Josh, irresponsible son of a tycoon, flees an arranged marriage and sets up home with his best friend Ace in Singapore, where they compete for the affections of native girl Mima.
This pleasant 1940 comedy-drama hit on the successful double-act teaming of crooner Bing Crosby and patter comic Bob Hope, throwing in sarong-clad Dorothy Lamour for glamour and working through a trivial plot about fleeing responsibility for a South Seas idyll.
Anything that might be seen as content was dropped for Road to Zanzibar (1941), a follow-up in which Bing and Bob have different character names, but remain themselves – and Lamour is yanked in for some more pin-ups.
The series hit its stride with Road to Morocco (1943) and Road to Utopia (1946, set in Alaska), with running gags carried over from picture to picture (the ‘patty-cake’ routine), surreal gags (a talking camel, the Paramount mountain passing by in the background), vestigial plots with villains chasing vaudeville boys, comedy duets with knock-out silly lyrics (‘like Webster’s Dictionary, we’re Morocco-bound’), studio backlot exotic settings and one of the odder, more painful comedy relationships in the movies as the purportedly charming, sympathetic Bing is forever on the point of selling dumb, greedy, lecherous Bob into slavery or allowing him to be sacrificed to an octopus God.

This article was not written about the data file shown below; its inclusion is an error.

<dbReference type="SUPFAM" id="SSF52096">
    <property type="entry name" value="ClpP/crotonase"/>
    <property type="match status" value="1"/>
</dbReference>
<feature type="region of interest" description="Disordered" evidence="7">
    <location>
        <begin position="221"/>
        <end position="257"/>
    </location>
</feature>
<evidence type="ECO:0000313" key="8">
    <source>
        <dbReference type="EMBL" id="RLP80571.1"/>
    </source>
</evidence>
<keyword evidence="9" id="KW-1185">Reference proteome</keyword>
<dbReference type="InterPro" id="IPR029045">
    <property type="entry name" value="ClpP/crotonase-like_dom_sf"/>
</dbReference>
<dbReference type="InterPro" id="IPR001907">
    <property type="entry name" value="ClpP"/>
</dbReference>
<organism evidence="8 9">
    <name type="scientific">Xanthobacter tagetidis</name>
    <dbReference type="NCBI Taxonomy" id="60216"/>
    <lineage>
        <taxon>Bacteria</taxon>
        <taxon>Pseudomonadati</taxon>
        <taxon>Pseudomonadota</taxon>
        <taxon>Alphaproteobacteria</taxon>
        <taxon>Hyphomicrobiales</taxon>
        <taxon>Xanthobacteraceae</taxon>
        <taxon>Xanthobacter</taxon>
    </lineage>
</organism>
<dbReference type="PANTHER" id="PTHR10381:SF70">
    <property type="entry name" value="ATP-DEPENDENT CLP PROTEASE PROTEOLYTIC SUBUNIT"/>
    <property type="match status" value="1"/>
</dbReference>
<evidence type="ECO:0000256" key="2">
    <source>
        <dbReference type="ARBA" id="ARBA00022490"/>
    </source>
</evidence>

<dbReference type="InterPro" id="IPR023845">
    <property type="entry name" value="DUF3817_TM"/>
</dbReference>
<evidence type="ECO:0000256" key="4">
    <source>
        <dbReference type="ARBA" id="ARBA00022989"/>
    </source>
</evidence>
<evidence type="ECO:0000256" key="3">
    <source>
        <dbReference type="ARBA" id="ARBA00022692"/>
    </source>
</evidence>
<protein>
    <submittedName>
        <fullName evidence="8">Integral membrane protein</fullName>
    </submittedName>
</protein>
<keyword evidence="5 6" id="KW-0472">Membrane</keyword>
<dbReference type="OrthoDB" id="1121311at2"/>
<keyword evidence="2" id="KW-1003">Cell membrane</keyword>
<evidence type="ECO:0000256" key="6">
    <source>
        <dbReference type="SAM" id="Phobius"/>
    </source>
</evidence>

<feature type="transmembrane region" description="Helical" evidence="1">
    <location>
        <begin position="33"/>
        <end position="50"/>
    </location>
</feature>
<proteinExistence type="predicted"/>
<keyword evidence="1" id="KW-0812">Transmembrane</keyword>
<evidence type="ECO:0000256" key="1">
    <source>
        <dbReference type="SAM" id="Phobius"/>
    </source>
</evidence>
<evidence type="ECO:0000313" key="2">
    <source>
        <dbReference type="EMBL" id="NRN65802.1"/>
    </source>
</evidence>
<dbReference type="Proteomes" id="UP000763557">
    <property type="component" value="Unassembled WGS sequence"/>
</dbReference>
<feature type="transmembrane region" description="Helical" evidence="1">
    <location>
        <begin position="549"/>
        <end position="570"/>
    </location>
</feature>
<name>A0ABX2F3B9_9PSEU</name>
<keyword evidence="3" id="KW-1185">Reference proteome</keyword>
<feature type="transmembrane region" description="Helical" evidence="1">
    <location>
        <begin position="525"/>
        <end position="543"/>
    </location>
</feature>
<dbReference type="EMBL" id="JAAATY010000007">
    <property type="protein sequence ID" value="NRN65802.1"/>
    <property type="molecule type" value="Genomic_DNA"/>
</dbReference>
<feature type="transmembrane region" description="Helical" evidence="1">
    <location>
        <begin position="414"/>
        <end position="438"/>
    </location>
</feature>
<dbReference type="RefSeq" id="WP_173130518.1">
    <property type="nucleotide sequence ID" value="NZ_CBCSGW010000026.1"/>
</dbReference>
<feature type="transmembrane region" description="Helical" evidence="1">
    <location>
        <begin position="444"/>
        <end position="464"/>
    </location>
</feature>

Road to Rio (1947) is a little tired; Road to Bali (1952) is in colour but otherwise unremarkable; and Road to Hong Kong (1962), which reduces Lamour to a cameo as herself and partners Bing and Bob with Joan Collins, failed to revive the series.
They manfully refrained from doing a Carry On Columbus reprise in their later years, though Hope cameoed in John Landis’s homage to the series, Spies Like Us. Huge hits in their day, with a lot of topical gags that make no sense any more, these are still great afternoon TV fun.
Some of the gags are too topical to make these charming comedies timeless but there still a fun watch.